When I was finishing my senior year of undergrad, I had limited research experience and–I will own this–terrible Physics GRE scores. I got into one graduate program I regretted applying to at all (I had done an REU there and knew I could get in, but didn’t actually like any of their active research areas), and so I had a sit-down with my adviser to discuss my options. I was debating whether to enter a program I didn’t like just so I could keep moving forward, or move back in with my parents and either change career paths entirely (and I had no idea what to do with a B.S. in astronomy), or wait tables for a year and attempt the subject GRE again. My adviser came through for me in a huge way by offering funding for a year to do full-time research with him. My college didn’t have a graduate program, so the idea of getting this kind of position hadn’t even occurred to me. I wasn’t even aware this was a possibility without graduate experience, but I jumped at the chance.
That was the year I learned how to be an astronomer. I had limited programming experience up until that point, so I taught myself IDL that year, as well as finally getting comfortable with DS9, IRAF, and general Unix scripting. I learned a whole new portion of the electromagnetic spectrum (my experience so far had been visual or radio data, and I spent the year doing infrared spectroscopy), learned how to run an independent research project and collaborate with other scientists, presented my work at that year’s AAS, and by the time I left a year later, I had a first author paper in press and offer letters from multiple graduate institutions. It was the most scientifically productive year I’ve had yet.
My advice? Do talk honestly with your adviser. I still feel incredibly grateful to have had such supportive mentors, and my experience, time and again, has been that astronomers really do want to help each other. Talk to your adviser, talk to other professors. Mine was a bit of a special case, so if you’re planning on finding a research position, you should look around 9-10 months in advance. But don’t assume that just because it’s late in the year (this all fell into place around the end of April for me) that you’re out of options.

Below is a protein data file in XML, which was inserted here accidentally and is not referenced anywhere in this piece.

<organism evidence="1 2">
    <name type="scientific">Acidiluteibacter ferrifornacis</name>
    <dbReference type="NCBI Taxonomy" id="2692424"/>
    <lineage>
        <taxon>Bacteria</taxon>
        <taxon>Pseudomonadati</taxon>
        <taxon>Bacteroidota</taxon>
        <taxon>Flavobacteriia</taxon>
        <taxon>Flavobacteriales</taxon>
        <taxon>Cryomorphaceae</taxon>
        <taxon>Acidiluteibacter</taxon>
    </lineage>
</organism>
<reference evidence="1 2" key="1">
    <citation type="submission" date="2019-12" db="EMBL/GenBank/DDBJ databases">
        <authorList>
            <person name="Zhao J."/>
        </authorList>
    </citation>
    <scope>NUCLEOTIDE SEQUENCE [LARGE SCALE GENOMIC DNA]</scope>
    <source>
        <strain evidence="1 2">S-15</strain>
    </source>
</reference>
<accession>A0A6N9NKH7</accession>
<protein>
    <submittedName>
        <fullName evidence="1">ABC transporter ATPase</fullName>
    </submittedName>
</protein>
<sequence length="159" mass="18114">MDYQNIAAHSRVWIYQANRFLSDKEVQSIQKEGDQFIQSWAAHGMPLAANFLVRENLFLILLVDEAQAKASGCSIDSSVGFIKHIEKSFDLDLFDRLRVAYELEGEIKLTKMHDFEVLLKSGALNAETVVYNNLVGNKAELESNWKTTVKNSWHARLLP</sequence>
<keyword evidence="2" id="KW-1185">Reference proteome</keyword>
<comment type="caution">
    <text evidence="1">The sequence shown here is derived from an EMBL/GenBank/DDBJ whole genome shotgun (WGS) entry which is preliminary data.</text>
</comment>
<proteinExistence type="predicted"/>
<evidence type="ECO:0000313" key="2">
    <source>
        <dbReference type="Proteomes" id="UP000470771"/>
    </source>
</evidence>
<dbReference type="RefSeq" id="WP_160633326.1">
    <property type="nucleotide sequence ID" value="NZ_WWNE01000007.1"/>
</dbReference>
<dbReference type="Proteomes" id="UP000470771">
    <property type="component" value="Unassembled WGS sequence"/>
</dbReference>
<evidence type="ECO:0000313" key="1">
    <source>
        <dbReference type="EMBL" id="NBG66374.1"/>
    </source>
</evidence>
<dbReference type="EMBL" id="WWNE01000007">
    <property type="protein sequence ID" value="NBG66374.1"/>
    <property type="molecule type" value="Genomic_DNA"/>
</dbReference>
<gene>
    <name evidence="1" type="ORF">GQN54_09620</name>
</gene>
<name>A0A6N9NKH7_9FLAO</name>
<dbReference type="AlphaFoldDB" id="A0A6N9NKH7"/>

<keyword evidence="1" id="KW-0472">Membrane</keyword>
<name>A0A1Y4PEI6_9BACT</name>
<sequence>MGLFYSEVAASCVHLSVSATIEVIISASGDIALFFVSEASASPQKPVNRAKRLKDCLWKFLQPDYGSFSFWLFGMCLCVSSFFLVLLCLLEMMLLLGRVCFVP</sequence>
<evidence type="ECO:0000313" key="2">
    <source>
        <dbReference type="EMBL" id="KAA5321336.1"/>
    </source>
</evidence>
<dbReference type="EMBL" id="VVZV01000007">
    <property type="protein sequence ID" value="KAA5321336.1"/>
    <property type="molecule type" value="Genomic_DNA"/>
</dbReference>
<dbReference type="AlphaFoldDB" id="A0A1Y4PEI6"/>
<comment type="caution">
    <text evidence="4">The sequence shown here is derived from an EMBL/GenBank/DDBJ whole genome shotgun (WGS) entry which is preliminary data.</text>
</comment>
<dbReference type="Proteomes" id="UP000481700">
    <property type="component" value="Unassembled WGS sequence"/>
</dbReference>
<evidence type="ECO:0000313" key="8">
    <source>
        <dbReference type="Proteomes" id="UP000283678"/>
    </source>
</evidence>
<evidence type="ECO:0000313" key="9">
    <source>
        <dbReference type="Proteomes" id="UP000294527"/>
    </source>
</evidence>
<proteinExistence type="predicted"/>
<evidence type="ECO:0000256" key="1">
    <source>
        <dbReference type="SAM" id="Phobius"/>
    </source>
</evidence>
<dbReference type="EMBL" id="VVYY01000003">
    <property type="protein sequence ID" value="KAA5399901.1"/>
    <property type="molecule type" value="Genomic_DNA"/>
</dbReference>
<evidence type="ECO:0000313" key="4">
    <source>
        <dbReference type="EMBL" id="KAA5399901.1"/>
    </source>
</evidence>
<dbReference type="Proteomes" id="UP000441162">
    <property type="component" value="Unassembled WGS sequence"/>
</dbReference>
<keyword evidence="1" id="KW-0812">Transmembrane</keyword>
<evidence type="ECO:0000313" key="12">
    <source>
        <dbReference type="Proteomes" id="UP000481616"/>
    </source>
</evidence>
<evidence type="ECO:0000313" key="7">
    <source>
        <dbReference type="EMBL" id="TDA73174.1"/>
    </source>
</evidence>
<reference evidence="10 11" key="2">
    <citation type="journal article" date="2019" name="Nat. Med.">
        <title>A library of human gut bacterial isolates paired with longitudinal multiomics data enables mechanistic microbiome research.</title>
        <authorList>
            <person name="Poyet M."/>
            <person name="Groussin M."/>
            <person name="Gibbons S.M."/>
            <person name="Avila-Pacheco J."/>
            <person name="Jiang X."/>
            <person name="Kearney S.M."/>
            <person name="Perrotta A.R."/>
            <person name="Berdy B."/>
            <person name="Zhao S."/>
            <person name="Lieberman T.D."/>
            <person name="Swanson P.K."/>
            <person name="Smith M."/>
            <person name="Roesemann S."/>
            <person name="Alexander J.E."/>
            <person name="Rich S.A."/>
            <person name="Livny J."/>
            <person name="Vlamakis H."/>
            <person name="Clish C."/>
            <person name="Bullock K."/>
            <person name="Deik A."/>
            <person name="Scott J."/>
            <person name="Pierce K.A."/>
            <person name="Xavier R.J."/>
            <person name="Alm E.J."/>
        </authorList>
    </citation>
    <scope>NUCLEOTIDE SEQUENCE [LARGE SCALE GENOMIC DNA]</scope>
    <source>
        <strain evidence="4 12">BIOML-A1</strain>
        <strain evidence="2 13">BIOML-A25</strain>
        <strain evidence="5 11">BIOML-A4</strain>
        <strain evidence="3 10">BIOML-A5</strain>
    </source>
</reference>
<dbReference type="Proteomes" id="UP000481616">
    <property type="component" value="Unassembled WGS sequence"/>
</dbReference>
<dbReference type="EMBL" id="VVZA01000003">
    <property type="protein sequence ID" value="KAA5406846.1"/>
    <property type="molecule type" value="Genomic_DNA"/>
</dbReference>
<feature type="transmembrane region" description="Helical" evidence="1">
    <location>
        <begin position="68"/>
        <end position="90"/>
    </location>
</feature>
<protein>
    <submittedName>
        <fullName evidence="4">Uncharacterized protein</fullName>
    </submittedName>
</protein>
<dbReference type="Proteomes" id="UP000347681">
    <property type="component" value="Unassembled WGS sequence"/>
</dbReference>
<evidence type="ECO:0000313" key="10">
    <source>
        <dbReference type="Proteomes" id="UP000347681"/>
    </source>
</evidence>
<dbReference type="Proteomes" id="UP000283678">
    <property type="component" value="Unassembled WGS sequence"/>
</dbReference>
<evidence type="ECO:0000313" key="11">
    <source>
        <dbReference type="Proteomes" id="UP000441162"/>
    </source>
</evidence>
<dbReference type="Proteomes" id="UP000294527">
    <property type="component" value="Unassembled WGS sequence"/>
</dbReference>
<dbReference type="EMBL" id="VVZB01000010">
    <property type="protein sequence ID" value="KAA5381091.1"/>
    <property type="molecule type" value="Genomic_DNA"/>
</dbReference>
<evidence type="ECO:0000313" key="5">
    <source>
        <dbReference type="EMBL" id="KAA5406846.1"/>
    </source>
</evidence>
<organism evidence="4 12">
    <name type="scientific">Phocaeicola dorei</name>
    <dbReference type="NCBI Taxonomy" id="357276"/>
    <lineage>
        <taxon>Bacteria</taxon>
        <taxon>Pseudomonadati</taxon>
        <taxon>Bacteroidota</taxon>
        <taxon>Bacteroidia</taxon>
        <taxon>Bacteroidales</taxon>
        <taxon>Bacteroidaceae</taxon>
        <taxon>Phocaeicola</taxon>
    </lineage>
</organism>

Work and play: the benefits of extra time (Elisabeth Newton)
In my senior year, I was faced with the endless circuit diagrams and oscilloscope drawings of my work-intensive electronics lab and the challenge of teaching for the first time. Midway through fall, I had given no thought to graduate school or the GREs and so I was quick to decide that grad school could wait another year. Many of my classmates were making similar decisions, so I never felt that taking a year off wasn’t an option. Not having to worry about applying to graduate school gave me the time to spend my fall semester learning electronics, teaching astronomy, and fencing with my club team.
Like Korey, my undergraduate thesis advisor offered to keep me on as a full-time research assistant after I graduated, which is what I eventually chose to do. I also had the option to teach full-time at our University’s tutoring center, continuing the teaching I’d been doing. Both opportunities opened up in March. I don’t remember why I chose research over teaching, but in retrospect I see both as having been wonderful opportunities. One thing I did learn from being a researcher is that I enjoy being a full-time astronomer; knowing this was a good source of motivation during the grad school application process.
For me, there were two very big benefits to taking a year off. First, I was able to devote a significant amount of time to my graduate school and NSF applications. Because my position was flexible, I could take the time I needed, and because I was immersed in a supportive academic environment, I also was never far from advice. Second, I was privileged enough that after working for part of the year, I was able to take time off. Encouraged by my advisors, I spent the remainder of the year really taking a break: I traveled both in the US and abroad and spent much-needed time with family and friends back home.
Hi! I really appreciated this article considering I wasn’t sure I could do something physics related in that liminal space. Do you happen to know if applying after graduation affects your competitiveness as an applicant to a phd program? Especially if you don’t work in science in that gap year? I want to do something travel/volunteer related instead and then go back. It’s too late for me take the GRE’s and put together a proper application.
It’s 2017 now… And I don’t see a reply here yet, so if anyone else is pondering about it, here are my two cents… Currently many Astronomy / Physics PhD programs do not require GRE, so that should not deter you from applying.
I hope you had a great gap year, personally, I think it’s okay to follow your particular interests during a gap year…. and in general too. I am sure you will gain valuable experience no matter what you do and you can add that distinction into your personal statement.